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This is an extract from text about restaurant of the future http://www.eater.com/2015/9/14/9310919/restaurant-of-the-future

I am confused about this sentence:

"You would be impressed had you not seen this shameless attempt to appeal to Generation Z’s eco-friendly sentiments a million times in similar restaurants"

Would someone please write this sentence in other words or explain the meaning.

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  • Welcome to EL&U. You would be impressed if you had not seen this shameless attempt to appeal to Generation X. You can google *inversion of a subjunctive mood" and find more about it.
    – user140086
    Commented Oct 16, 2015 at 10:40

2 Answers 2

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This sentence uses 'had you not seen'.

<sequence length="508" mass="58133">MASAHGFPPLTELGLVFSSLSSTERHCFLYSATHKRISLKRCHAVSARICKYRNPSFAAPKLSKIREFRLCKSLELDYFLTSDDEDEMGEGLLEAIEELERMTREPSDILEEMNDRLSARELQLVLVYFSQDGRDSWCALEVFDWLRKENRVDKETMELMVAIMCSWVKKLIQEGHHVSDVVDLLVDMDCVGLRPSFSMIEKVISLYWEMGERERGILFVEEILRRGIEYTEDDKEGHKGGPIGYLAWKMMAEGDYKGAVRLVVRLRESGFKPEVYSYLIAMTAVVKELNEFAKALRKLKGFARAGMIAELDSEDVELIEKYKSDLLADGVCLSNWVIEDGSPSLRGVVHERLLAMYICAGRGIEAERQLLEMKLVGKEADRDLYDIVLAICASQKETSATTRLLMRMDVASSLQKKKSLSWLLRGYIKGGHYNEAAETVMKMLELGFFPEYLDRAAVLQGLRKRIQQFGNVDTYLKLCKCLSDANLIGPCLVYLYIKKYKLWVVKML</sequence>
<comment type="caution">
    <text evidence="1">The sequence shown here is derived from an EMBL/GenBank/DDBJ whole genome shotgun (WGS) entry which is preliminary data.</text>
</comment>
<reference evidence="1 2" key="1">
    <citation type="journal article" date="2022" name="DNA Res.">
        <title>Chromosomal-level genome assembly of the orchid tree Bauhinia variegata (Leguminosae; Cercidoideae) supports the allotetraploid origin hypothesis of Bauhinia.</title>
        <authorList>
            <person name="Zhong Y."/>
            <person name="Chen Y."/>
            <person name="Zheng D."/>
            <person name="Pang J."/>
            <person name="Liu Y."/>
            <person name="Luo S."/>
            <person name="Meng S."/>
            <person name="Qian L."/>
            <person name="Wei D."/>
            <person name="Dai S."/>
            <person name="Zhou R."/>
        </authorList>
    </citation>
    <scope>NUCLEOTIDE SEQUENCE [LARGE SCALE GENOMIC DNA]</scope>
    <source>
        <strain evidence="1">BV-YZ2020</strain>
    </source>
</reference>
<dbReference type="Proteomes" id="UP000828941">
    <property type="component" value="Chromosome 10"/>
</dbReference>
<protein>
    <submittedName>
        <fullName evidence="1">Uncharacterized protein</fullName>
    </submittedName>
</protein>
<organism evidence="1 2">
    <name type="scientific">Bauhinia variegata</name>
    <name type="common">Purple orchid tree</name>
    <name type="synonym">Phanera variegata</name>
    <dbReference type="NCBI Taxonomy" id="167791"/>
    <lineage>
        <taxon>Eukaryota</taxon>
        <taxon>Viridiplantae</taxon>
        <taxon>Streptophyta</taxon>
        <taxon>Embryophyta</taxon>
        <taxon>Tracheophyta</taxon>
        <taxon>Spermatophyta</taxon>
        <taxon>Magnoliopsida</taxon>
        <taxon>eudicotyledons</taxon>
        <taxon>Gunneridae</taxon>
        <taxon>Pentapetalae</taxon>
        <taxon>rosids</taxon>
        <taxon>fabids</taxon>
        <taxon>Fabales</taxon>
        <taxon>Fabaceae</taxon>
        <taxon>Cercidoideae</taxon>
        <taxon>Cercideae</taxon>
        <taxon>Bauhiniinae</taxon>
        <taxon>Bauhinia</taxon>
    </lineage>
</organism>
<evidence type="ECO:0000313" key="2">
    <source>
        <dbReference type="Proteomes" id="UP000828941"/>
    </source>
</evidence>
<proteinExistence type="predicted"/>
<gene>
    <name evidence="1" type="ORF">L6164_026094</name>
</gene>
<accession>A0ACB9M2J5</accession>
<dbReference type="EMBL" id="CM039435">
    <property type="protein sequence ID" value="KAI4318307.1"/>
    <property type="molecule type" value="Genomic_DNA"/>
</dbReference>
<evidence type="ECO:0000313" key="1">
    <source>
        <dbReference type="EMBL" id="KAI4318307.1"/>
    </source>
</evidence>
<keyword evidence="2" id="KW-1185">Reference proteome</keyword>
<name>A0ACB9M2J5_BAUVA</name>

In general this will refer to an adjective that 'would' have or 'would not' have happened if you did not see something.

In this example it means you would have been impressed but because you've seen the same thing many times, you are not.

Essentially it adds a negative.

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    Refer to an adjective? No (what adjective?). Add a negative? Not really, apart from the fact that it contains a negative, so of course it adds that same negative. Just like “That car is not blue” also adds a negative. Commented Oct 16, 2015 at 16:17
  • Huh? I had to read this explanation three times before I understood what it was saying. Commented Oct 17, 2015 at 13:19
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Had you not seen, in a subordinate clause, means precisely the same as if you had not seen. It is a construction which is rare in speech or informal writing, but common in formal writing.

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